NASHVILLE — President Bush delivered a rousing defense of the wars in Iraq and Afghanistan on Tuesday, mixing faith and foreign policy as he told a group of Christian broadcasters that his policies in the region are predicated on the beliefs that freedom is a God-given right and that "every human being bears the image of their master."
With the fifth anniversary of his invasion of Iraq coming next week and a decision on troop cuts in Iraq on his plate, Bush used a speech before the National Religious Broadcasters Association to state that liberty is on the march, so long as the United States keeps its nerve.
"The decision to remove Saddam Hussein was the right decision early in my presidency," he said. "It is the right decision at this point in my presidency, and it will forever be the right decision."
The speech was the first in a series of three talks that Bush will deliver to set the agenda for the upcoming congressional testimony of Gen. David Petraeus, the top U.S. commander in Iraq, and Ambassador Ryan Crocker, the top U.S. diplomat there.
The two are expected on Capitol Hill in April to deliver an update on the progress of Bush's troop buildup in Iraq, and to offer recommendations about further troop reductions. With the nation's attention turned to the race to succeed Bush, his advisers want the president, rather than the presidential candidates, to frame the discussion.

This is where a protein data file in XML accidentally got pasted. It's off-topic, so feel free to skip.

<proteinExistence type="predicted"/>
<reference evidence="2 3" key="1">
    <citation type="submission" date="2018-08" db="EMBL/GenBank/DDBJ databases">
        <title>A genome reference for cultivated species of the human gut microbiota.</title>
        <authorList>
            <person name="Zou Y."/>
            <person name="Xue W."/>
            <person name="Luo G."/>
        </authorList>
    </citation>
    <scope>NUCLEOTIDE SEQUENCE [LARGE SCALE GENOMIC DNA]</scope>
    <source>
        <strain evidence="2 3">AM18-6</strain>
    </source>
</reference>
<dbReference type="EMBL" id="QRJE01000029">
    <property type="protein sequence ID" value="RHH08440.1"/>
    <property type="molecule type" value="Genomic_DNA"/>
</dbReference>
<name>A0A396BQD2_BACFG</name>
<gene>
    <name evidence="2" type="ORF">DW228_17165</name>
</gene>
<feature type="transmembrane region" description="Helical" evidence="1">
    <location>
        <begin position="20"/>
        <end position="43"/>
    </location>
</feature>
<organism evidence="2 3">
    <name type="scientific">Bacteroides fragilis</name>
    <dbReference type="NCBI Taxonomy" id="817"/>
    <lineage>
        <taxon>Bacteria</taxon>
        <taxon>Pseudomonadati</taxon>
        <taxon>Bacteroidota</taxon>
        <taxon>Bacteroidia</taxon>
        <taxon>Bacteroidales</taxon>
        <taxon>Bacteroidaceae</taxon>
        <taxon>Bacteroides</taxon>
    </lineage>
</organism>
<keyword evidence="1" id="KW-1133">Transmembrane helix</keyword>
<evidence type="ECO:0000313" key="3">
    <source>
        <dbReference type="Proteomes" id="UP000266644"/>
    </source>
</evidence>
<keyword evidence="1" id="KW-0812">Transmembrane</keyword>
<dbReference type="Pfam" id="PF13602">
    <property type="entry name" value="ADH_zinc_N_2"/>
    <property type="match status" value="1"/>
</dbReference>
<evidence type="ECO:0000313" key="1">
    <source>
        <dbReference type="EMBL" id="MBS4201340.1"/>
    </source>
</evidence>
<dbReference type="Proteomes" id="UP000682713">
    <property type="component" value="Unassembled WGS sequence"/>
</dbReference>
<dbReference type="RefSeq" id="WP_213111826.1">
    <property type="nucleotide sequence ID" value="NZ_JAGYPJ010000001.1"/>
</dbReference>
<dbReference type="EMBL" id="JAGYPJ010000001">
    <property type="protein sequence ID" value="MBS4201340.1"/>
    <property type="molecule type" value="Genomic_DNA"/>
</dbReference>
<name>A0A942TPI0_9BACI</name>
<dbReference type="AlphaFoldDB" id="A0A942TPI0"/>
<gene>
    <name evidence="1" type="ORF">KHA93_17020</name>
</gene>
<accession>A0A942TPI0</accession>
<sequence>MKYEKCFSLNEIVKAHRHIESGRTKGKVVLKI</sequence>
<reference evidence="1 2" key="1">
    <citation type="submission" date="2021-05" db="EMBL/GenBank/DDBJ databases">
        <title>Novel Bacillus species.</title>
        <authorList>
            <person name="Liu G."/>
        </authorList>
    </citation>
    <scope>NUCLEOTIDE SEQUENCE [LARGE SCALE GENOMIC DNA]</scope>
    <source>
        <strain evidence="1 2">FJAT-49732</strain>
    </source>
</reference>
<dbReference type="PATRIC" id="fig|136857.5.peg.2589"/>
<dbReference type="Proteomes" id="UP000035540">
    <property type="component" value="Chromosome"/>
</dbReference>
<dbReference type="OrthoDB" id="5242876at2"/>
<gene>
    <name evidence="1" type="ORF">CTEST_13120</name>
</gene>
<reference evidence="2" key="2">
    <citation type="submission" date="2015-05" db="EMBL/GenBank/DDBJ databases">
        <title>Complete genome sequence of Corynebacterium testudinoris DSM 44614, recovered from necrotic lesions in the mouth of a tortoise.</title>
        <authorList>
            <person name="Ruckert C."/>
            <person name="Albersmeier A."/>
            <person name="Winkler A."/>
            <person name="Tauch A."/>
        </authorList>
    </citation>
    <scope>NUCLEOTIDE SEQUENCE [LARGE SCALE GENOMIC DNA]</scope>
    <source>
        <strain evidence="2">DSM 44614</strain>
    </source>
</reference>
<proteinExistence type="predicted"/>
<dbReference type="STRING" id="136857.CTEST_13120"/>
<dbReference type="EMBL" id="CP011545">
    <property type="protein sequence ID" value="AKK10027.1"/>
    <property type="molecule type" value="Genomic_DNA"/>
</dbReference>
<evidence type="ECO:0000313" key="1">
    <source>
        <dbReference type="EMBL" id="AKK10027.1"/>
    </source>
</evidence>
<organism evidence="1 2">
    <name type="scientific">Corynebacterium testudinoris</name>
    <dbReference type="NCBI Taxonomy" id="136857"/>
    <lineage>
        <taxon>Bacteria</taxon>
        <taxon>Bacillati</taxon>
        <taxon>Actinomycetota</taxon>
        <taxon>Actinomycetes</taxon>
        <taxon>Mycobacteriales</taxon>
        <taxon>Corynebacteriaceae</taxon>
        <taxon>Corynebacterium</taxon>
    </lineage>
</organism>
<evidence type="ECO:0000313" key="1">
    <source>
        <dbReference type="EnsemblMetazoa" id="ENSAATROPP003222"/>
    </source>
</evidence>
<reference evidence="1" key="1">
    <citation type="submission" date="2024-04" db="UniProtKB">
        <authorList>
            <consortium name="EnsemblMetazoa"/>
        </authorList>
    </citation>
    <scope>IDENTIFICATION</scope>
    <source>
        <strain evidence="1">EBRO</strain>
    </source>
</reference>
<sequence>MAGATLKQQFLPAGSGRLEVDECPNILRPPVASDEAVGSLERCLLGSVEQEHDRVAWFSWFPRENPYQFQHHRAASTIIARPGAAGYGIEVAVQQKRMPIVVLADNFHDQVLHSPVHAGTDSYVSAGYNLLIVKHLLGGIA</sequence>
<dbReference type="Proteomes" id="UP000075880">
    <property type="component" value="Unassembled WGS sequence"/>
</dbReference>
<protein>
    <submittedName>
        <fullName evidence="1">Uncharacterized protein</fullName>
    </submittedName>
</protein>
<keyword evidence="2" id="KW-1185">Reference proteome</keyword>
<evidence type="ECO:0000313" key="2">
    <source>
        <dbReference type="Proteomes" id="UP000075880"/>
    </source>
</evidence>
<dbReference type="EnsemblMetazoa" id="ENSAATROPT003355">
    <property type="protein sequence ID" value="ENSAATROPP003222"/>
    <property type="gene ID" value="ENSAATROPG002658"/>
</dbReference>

Bush's talk was punctuated with occasional shouts of amen and frequent applause as he predicted that freedom and democracy would spread from Iraq and Afghanistan throughout the region. "We believe that every human being bears the image of our master; that's why we're doing this," he said. "No one is fit to be a master, and no one is fit to be a slave."
U.S. soldiers killed: The U.S. military said a total of eight American soldiers were killed in Iraq on Monday. It had reported Monday that five soldiers were killed by a suicide bomber while on foot patrol in central Baghdad. The three deaths it reported Tuesday were caused by a roadside bomb in Diyala province.
42 Iraqis killed: At least 42 people were killed across Iraq Tuesday, including 16 bus passengers caught in a roadside bombing in southern Iraq.
U.S.-Iraq talks: U.S. State Department and Iraqi foreign ministry officials opened negotiations Tuesday over formal arrangements for a long-term relationship in the political, economic and security fields.
U.N. official's complaint: U.N. torture investigator Manfred Nowak said Tuesday that American officials are refusing him access to U.S.-run detention facilities. "The U.K. said yes, the U.S. said no," Nowak told reporters in Geneva. U.S. officials said they could not comment immediately.
British war costs rise: Britain's House of Commons Defense Committee said Monday that spending on campaigns in Iraq and Afghanistan would be just under $6.6-billion this year, a 94 percent increase over last year. Separately, defense officials said they may not be able to slash troop levels in Iraq to 2,500 by the summer.